Evaluating Blackhawks options after Anton Forsberg is placed on waivers


Evaluating Blackhawks options after Anton Forsberg is placed on waivers

The Blackhawks have said all along that they don't plan on carrying three goaltenders, but wanted to do so during the three games in four days stretch just in case, with Corey Crawford coming back from a 10-month layoff because of a concussion.

After being encouraged by how Crawford has responded to his return, the Blackhawks placed goaltender Anton Forsberg on waivers Monday morning. Teams have 24 hours to put in a claim for the 25-year-old goaltender and would have to keep him on their NHL roster for 10 games and/or 30 days before he's eligible to go through the waiver process again.

His chances of getting claimed by any of the other 30 teams essentially depends on which teams believe Forsberg would be an immediate upgrade over their current backup — or starter, for that matter — or whether there's an injury to one of the team's two goaltenders that requires a placeholder, like we saw the Carolina Hurricanes do by claiming Curtis McElhinney from the Toronto Maple Leafs after Scott Darling's injury in the preseason.

If Forsberg goes unclaimed, the Blackhawks can assign him to the American Hockey League with the Rockford IceHogs. With Collin Delia and Kevin Lankinen sharing the goaltending duties in Rockford, it's possible Lankinen gets sent to the Indy Fuel in the East Coast Hockey League to get consistent starts under his belt.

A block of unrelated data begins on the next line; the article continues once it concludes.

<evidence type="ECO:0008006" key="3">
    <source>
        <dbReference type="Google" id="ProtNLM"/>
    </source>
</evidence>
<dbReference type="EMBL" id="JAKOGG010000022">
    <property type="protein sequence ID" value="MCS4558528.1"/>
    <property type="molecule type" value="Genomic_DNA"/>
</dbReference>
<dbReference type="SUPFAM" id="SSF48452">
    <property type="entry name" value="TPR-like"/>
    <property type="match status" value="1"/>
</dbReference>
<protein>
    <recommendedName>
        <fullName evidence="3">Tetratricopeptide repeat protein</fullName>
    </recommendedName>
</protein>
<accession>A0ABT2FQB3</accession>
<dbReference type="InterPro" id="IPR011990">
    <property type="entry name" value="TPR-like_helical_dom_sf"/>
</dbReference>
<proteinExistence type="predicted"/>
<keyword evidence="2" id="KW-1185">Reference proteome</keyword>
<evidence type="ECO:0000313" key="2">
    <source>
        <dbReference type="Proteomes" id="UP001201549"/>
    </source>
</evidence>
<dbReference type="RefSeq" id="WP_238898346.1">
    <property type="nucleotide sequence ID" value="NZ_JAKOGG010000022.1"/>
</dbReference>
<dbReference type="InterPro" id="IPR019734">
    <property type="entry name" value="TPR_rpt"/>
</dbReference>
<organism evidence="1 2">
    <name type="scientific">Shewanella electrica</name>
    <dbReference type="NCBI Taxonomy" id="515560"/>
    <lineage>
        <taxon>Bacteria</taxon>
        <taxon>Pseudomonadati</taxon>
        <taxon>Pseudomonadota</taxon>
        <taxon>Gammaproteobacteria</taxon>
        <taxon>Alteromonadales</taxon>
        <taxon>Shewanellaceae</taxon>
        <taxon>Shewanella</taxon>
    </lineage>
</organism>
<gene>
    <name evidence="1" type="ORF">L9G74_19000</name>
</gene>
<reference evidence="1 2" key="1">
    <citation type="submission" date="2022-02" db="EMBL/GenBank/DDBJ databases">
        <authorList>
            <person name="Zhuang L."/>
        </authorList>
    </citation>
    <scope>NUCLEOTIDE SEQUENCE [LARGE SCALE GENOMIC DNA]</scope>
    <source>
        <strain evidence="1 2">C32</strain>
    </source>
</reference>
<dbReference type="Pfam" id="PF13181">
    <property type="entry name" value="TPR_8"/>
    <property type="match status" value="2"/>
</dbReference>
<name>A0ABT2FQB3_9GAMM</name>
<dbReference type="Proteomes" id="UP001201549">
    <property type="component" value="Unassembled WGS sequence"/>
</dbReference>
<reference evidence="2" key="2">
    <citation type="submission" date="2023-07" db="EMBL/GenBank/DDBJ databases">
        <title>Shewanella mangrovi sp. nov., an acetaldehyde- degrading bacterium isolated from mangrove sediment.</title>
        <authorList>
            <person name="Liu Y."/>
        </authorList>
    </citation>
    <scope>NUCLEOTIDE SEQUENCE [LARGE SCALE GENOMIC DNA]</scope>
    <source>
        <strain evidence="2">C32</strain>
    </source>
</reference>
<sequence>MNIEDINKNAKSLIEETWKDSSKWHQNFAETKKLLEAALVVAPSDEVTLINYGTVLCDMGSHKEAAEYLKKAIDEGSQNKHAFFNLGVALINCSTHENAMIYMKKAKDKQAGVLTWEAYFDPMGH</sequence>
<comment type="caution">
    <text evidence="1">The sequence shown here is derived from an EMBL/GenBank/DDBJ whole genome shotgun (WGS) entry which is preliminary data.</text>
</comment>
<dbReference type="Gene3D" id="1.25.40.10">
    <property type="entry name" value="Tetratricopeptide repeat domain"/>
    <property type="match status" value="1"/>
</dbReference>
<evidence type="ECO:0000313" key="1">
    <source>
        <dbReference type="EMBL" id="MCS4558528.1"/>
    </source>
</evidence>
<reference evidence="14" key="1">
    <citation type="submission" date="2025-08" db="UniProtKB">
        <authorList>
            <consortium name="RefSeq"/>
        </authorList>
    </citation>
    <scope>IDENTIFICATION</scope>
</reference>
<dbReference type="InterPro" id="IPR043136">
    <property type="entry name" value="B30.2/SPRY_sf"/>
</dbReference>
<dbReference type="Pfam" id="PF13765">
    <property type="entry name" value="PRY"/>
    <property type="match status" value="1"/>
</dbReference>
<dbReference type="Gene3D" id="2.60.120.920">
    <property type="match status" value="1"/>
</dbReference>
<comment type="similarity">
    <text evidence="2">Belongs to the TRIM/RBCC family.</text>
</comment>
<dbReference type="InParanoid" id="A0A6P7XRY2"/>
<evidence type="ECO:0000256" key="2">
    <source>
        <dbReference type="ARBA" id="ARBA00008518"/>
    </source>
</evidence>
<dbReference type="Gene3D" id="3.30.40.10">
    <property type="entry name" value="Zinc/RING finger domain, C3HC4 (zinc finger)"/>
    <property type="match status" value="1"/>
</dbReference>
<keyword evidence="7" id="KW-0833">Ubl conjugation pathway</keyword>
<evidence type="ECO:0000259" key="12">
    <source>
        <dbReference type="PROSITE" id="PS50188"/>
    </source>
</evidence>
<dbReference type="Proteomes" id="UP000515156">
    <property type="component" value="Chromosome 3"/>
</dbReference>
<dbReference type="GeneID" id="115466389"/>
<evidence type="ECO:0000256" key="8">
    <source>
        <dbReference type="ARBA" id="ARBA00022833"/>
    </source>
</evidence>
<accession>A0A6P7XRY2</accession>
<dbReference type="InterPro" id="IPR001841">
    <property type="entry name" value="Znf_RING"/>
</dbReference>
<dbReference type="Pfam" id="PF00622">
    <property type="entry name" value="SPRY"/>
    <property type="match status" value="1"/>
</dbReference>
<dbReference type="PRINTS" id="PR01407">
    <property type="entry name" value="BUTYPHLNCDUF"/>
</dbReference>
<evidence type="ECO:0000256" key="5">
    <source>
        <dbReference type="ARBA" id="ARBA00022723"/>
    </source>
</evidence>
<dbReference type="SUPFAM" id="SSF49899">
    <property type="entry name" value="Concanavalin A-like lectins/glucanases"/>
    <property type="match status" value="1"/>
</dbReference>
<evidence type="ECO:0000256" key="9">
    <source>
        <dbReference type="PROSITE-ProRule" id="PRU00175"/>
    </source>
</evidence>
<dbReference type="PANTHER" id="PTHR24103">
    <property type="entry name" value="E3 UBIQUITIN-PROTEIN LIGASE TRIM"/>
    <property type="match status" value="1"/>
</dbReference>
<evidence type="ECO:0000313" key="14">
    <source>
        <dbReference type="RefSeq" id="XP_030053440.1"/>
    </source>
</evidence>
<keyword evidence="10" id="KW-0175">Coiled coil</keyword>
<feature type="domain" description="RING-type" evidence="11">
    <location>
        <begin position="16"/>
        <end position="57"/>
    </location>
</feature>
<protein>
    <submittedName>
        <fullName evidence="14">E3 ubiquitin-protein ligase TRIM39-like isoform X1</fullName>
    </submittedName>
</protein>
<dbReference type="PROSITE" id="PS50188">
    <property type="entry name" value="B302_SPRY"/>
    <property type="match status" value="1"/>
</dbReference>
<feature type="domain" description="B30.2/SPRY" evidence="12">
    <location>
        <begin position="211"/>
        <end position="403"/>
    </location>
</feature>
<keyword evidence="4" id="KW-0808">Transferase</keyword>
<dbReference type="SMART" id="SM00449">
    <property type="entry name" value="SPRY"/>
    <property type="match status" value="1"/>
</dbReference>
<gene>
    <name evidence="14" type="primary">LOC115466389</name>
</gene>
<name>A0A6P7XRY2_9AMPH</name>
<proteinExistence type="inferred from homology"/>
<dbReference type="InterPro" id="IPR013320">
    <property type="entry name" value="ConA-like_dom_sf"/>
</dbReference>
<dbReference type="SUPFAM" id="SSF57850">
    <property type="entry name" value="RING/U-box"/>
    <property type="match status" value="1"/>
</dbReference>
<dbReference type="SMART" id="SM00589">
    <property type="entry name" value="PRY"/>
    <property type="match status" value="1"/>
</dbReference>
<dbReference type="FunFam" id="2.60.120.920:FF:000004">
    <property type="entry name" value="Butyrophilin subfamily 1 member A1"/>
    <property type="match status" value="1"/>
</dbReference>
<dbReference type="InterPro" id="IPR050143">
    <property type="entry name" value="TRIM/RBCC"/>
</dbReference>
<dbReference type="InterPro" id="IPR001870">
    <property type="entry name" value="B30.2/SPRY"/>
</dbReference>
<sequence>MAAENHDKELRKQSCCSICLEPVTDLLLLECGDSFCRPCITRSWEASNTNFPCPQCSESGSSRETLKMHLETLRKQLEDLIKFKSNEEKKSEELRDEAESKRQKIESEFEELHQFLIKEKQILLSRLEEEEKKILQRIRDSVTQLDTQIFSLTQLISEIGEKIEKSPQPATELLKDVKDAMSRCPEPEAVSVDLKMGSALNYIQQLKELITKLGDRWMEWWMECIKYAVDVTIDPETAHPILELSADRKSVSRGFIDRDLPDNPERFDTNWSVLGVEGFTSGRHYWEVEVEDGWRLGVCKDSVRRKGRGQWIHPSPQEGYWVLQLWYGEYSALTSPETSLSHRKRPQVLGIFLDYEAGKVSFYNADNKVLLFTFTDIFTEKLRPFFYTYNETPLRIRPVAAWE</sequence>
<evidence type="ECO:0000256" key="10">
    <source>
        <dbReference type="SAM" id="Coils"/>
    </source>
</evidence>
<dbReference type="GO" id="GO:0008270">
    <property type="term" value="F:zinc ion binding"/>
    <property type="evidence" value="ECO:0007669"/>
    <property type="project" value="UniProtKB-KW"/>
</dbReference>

A third option, one that isn't very common but we've seen in the past as recently as last October with Maple Leafs goaltender Kasimir Kaskisuo, is that Forsberg can be loaned to any AHL team while still being a part of the Blackhawks organization. This would allow the Blackhawks to keep Delia and Lankinen in Rockford while Forsberg gets his starts in the AHL, too.

Or, the Blackhawks could simply trade Forsberg to another NHL team that could stash him in the AHL, as long as he clears waivers. They did it last season with Chris DiDomenico, who cleared waivers as a member of the Ottawa Senators but was then traded to Chicago for Ville Pokka days later. Had DiDomenico been claimed by the Blackhawks, he would have had to stay on the NHL roster as noted above.

Forsberg was 10-16-4 with a 2.97 goals against average and .908 save percentage in 35 appearances last season but has not appeared in a game yet this year. He was acquired as part of the Brandon Saad package for Artemi Panarin in June 2017.

Blackhawks looking for defensive improvement from everyone, not just defensemen


Blackhawks looking for defensive improvement from everyone, not just defensemen

The Blackhawks were able to get away with their defensive lapses in the past solely because of Corey Crawford. When he went down with a concussion last December, those issues were magnified because he wasn't there to mask the flaws.